Texas Business Dispute Blog

Tuesday, March 28, 2017

Buy-Sell Agreements: Don’t Leave Home (Or Invest) in a Private Company Without One

By: Ladd Hirsch

The season finale of the hit reality TV show The Bachelor attracted more than 8 million viewers. My wife and teenage daughters help make up this devoted fan base, and watch every episode. Yet, when I question them about whether the subject of a pre-nup agreement has ever come up on the show, I get eye rolls, and comments like, “Dad, don’t be such a downer.”  Assuming that the Bachelor and his new fiancé do make it to the altar, however, the show also does not mention that marriages in the US still have just a 50% chance of lasting despite the continuing decline in the national divorce rate.

Why bring up The Bachelor, marriage and divorce in this Business Divorce Blog?  Because, like the  enthralled contestants on The Bachelor, private company investors are often too eager to make it to the proverbial altar of a new investment in a private company even when millions of dollars are at stake.  As a result, they fail to put a “corporate pre-nup” in place before making their private company investment, and lose the right to ensure that they have the ability to monetize their investment in the future.

Declining to secure a contractual exit strategy before making a large investment is a risky business move. A minority investor who fails to secure a buyout right will often be stuck in the company when he or she desires to cash out of the investment. The only buyer for the minority-held interest is the majority owner, and in the absence of an agreement, the majority owner has no duty to purchase the minority investor’s stake in the company. To make matters worse for minority investors, under current Texas case law, minority owners have no clear legal remedy authorizing a court-ordered buyout of their interest.

Given the importance of a corporate pre-nup to private company investors, this blog post reviews the key elements of a corporate pre-nup, the buy-sell agreement (BSA). This term, BSA, is used to cover the many different types of redemption agreements that can be negotiated and implemented to provide private company investors with a contractual exit strategy.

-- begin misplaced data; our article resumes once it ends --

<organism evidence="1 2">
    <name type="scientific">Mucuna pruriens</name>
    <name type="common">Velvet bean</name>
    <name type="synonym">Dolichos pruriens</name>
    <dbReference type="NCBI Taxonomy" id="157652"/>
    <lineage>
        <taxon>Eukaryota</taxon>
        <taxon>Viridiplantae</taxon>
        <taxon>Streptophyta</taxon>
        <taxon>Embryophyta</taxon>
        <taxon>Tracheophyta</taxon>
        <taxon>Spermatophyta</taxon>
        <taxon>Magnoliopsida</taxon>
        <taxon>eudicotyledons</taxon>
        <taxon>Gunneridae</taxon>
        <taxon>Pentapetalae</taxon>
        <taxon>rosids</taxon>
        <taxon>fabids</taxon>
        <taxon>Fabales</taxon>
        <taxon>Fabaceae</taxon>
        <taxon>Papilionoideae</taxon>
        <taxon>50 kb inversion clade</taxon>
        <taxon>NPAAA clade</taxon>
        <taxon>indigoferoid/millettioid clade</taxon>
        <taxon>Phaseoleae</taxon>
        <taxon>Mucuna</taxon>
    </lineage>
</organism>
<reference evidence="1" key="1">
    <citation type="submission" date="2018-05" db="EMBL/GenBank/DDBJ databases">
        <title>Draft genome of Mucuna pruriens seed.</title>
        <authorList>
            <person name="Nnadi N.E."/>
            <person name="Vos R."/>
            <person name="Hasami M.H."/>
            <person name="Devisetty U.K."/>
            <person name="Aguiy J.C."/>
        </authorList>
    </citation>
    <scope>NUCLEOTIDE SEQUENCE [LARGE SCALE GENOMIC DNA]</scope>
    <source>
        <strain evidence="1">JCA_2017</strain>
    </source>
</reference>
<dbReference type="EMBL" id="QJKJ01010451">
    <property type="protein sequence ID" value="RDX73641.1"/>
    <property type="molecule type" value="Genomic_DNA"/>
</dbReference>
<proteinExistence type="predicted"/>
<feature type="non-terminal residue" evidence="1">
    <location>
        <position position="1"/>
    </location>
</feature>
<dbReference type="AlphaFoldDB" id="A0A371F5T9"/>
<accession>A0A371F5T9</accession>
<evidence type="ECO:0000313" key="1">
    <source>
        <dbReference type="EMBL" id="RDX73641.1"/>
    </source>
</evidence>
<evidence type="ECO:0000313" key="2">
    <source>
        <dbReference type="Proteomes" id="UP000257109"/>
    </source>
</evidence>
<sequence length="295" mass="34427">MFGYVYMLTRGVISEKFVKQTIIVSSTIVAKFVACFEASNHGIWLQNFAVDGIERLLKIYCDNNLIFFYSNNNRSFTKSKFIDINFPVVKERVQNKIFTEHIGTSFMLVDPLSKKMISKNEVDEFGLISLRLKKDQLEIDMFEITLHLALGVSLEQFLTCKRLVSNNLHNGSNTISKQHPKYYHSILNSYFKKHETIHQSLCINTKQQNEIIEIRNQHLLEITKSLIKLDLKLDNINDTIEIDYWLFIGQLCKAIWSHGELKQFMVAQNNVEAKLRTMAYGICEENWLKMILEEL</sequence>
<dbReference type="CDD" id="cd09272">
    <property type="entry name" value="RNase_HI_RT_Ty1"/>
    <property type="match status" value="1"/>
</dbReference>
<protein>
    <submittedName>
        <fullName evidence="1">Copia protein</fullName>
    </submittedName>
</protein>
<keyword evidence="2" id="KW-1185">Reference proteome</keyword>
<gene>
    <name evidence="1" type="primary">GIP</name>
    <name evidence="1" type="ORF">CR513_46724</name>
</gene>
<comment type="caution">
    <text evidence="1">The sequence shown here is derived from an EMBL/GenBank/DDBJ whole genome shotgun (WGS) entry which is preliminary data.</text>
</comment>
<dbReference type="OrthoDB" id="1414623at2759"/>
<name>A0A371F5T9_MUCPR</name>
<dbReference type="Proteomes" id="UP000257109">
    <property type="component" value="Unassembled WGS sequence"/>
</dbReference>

Why is it critical for business owners to have a buy-sell agreement in place?

At the beginning of a business relationship, business partners may believe that no disagreement between them could become so severe that it would result in a lawsuit.  They may therefore decline to spend time and money on attorneys to prepare a BSA, because they do not view it as necessary.  But this optimistic view ignores the reality that most business partners do not remain together for their entire career, and one or more of them will exit the business at some point in the future.  The BSA is the documented plan that business partners negotiate and adopt to govern the process for their future exit from the company. 

What are the key elements of a buy-sell agreement?

There are four elements that all BSA’s agreements should cover: (1) under what circumstances will the BSA apply, (2) who has the right to trigger the BSA, (3) how the business should be valued during a buyout, and (4) the terms under which the purchase price is paid if a buyout takes place.

When does a BSA apply?

It is common for private companies to insist that their minority investors agree to sell their ownership stake in the business back to the company if the investor leaves the business, files for bankruptcy, dies, or gets divorced.

But, on the other side of the table, the minority investor will want the right to require that the company and/or the majority owner purchase the minority owner’s interest in the company upon certain events, such as a specified number of years of ownership, a change in management control, the termination of the investor’s employment, or a potential dilution of the minority owner’s interest in the company.

The BSA must therefore specify the circumstances under which each party can exercise its rights to secure a redemption or buyout of the minority-held interest in the company.